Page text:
Basic Business Cents: Execs must be involved for improved results
Leadership has five components - roles and responsibilities, appreciation for a system, knowledge of variation, theory of knowledge and psychology.
History will remember Walter Shewhart, not just for originating the control chart, but for understanding and teaching a management philosophy that stressed leadership and customer satisfaction long before those terms were buzzwords. The highest executives in any company must be personally involved in efforts to improve performance.
Experience has taught us that it is not sufficient for the top executives to permit quality or performance-improvement efforts within their organization; they must be personally involved and, in fact, be driving the entire activity. One day I was explaining the House of Quality to a co-worker on why Six Sigma is a different vehicle than its predecessors. I said that Six Sigma differs in that it is truly driven by the chief executive and the board of directors.
It has always been wishful thinking to have the top executives involved in the other vehicles but, in reality, they gave lip service and deployed or delegated the responsibility downward in the organization in most cases. She responded, "Oh, you mean this vehicle has a different driver." Her metaphor is very accurate.
What is the role of leadership? The aim of leadership should be to help people, machines and gadgets do a better job. Effective leadership sets direction, improves performance (taking focused action) and produces results.
Leadership accepts that people want to do a good job and be proud of their work. The role, then, is not to motivate and inspect but to remove roadblocks that will permit the people to do better work and provide direction for the organization.
The leader's job is to
n Find out who is in need of special help and see that they get it;
n Coach and counsel;
n Understand variation;
n Remove obstacles;
n Focus on customer;
Develop and get buy-in on the aim of the company (constancy of purpose);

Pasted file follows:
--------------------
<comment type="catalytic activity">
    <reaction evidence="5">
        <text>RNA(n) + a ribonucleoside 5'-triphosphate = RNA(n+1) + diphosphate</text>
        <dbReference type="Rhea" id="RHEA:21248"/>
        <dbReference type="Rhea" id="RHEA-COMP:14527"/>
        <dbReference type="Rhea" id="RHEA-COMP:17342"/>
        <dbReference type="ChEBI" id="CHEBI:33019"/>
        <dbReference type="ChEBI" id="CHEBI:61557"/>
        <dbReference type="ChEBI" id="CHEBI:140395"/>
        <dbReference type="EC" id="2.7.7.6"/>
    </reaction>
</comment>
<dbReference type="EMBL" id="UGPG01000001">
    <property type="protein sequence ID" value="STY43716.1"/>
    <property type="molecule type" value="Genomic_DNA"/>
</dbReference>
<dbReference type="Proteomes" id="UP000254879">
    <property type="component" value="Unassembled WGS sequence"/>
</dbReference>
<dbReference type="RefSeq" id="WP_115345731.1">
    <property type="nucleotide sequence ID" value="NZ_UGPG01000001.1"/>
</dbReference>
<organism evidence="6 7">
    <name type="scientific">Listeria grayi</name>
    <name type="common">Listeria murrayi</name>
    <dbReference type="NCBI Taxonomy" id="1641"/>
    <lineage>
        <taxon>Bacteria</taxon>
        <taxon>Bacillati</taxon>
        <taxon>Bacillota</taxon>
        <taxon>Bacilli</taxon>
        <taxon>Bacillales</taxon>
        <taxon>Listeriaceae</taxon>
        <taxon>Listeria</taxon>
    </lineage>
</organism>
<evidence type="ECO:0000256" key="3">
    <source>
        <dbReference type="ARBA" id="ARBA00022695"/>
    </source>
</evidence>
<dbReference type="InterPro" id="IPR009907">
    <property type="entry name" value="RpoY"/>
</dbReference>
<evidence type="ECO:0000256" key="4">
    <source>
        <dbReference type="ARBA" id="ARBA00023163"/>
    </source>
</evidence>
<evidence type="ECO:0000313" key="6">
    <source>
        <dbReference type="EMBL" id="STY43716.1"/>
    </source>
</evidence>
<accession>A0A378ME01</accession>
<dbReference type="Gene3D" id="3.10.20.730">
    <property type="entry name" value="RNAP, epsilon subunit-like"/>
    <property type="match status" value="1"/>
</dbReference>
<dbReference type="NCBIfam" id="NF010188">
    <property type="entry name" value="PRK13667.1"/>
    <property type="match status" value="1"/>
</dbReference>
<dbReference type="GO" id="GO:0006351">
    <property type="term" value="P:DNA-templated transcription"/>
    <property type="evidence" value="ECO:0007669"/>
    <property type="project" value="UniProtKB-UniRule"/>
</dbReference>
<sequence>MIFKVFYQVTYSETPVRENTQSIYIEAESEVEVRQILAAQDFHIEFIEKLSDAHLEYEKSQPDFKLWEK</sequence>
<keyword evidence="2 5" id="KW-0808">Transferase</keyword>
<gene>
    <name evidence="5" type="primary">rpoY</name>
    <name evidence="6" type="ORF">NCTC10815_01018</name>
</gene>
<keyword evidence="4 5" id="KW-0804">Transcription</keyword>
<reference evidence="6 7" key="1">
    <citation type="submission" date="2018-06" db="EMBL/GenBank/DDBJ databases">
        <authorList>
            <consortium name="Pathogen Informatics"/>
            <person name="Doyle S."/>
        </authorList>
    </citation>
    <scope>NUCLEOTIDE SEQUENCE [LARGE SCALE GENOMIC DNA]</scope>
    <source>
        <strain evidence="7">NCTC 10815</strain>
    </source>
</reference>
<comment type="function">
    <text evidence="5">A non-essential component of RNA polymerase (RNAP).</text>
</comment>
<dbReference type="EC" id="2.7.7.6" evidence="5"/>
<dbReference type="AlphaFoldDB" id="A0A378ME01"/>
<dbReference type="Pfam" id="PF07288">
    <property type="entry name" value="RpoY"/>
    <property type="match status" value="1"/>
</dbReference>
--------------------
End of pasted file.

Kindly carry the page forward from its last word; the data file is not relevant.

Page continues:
n Improve the system;
n Create an atmosphere of trust;
n Know the job, how it fits the overall product and
n Forgive a mistake.
Quality education and philosophy begins at the top of the organization. Expect and insist upon proud craftsman-like performance.
Zero Defects is not a motivational slogan, it is a management performance standard.
Managers' attitudes reverberate through the organization and those with no interest in total quality control should be weeded out. And, why should they have an interest in total quality control? The Japanese have only one word for both control and management, which is a lesson for us. I have used these words interchangeably in this paper. I also view quality and performance improvement as interchangeable terms.
Deming quotes Julian Huxley, "A practical man is one who practices the errors of his forefathers" and that is no longer acceptable. Change is upon us; it is not optional. Technology, quality, cycle time, cost, delivery means from producer to consumer, leadership and customer expectations are changing at an ever-increasing pace.
We cannot stand still.
Quality control should not be practiced simply because it is fashionable. Its purpose is to rationalize industry, establish technology and enable companies to develop the ability to secure good profits and beat international competition.
Quality control must be continued throughout the life of a company. Get every department involved in a commitment to total quality. Communication must be extensively transmitted to all employees to sow the seeds of participative management.
Louis Schultz, managing director of Process Management LLC, has assisted organizations worldwide with performance improvement. He currently works with area business owners as a SCORE counselor. E-mail him with questions or comments at lou@process